On May 25, 2008, approaching 5 p.m. PDT, NASA scientists will be wondering: Just how green is their valley?
That’s because at that time the Phoenix Mars Mission space vehicle will be touching down on its three legs to make a soft landing onto the northern Mars terrain called Green Valley.
Of course, no valley is actually green on the Red Planet. The place got its name after analysis of images from Mars Reconnaissance Orbiter’s HiRISE instrument. HiRISE can image rocks on Mars as small as roughly a yard and a half across. Green is the color that that landing site selection team used to represent the fewest number of rocks in an area, corresponding to a desirable place to land. Thus, “green valley,” a relatively rock-less region, is a “sweet spot” where the Phoenix spacecraft will land.
A Washington University undergraduate student in Earth and Planetary Sciences in Arts & Sciences is playing a key role in finding a safe, non-rocky environment for the Phoenix lander. NASA veteran Raymond Arvidson and undergraduate Tabatha Heet describe how they’ve found their spot.
Peter Smith of the University of Arizona is principal investigator for the mission.
Also playing a key role in the Phoenix Mars mission is Raymond E. Arvidson, Ph.D., the James S. McDonnell Distinguished University Professor and chair of the earth and planetary sciences department in Arts & Sciences at Washington University in St. Louis.
Arvidson has extensive experience in planetary landing operations. He participated in the two Viking Lander missions in 1976 and has spent the past four years, first helping select the landing site for the 2004 Mars Exploration Rover (MER) mission, then guiding the activities of the rovers Spirit and Opportunity as the mission’s deputy principal investigator. Accordingly, Arvidson is NASA’s Phoenix landing site working group chair. He also is the co-investigator for the Phoenix robotic arm, a crucial instrument that will collect soil and ice samples; the lead for archiving mission data, and a key science lead for the first week of surface operations.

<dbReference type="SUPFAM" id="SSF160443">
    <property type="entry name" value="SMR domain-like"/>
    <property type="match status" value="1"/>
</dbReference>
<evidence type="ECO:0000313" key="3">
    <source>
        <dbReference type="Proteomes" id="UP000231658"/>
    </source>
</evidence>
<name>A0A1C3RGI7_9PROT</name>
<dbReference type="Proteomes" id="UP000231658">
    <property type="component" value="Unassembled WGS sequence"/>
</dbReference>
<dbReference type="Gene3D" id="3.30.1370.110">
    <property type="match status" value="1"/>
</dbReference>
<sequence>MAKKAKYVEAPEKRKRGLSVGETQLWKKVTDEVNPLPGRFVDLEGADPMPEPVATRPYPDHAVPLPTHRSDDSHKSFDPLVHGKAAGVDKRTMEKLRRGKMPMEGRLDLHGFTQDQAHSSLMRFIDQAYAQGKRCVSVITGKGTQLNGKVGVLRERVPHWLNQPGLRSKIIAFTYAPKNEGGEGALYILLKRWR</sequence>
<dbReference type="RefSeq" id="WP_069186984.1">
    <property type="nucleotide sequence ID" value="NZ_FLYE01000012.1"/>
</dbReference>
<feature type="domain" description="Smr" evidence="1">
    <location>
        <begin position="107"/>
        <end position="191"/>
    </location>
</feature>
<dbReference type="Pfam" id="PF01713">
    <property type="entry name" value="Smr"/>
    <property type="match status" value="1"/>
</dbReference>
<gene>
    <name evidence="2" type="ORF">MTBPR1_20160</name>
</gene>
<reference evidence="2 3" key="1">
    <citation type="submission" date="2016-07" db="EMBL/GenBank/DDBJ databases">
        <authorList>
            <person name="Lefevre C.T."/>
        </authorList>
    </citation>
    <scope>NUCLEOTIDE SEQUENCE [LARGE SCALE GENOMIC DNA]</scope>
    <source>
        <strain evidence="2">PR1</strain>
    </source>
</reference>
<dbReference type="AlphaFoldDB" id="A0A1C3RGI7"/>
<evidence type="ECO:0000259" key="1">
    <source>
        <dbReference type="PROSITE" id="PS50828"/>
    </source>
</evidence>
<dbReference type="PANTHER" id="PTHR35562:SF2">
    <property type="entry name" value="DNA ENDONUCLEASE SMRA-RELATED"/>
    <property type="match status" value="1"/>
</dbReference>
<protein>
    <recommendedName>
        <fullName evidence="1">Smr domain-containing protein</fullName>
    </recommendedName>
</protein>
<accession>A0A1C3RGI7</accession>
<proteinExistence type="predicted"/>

Phoenix will touch down in Green Valley with the aid of a parachute, retro rockets and three strong legs with shock absorbing footpads to slow it down.
That’s sol (a Martian day) zero.
“We’ll know within two hours of landing if Phoenix landed nominally,” said Arvidson. “It will land, deploy its solar panels, take a picture and then go to bed.”
The next day, Sol 1, begins a crucial period of operations for the mission. Arvidson said, “We’ll be checking out the instruments and begin robotic arm operations within about a week, if everything goes well, and collect soil and ice samples over the summer for analyses with the on-board instruments.”
Phoenix will dig to an ice-rich layer expected to lie within arm’s reach of the surface. It will analyze the water and soil for evidence about climate cycles and investigate whether the environment there has been favorable for microbial life. It also carries a weather station to monitor changes in the atmosphere. The primary mission is brief, just 90 days.
Martian weather channel
That first tense, exciting, crucial day, four Washington University students will work with Arvidson at the University of Arizona. Two of them, sophomore Kirsten Siebach, and junior Rebecca Greenberger, are Fossett Fellows, a scholarship program established at WUSTL by the late adventurer J. Steven Fossett. A third, Tabatha Heet, will have just graduated with a bachelor’s degree nine days earlier, and WUSTL doctoral candidate Selby Cull will be present as well. Thomas C. Stein, a WUSTL computer systems manager, will work with the Phoenix geology theme group and also archive data for NASA’s Planetary Data System.
The four students are Phoenix Mission documentarians, responsible for recording all that is done on the mission and for informally naming geological sites in the area.
Heet played a key role in counting rocks in HiRISE images to enable a safe landing for Phoenix. She began the rock measurement and counting project in October of 2006.
Both Heet and Arvidson are excited to have the mission so close at hand after years of planning.
“It’s still very exciting,” the veteran Arvidson said. “This is a new place on an intriguing planet, and we can’t wait to see what we’ll find.”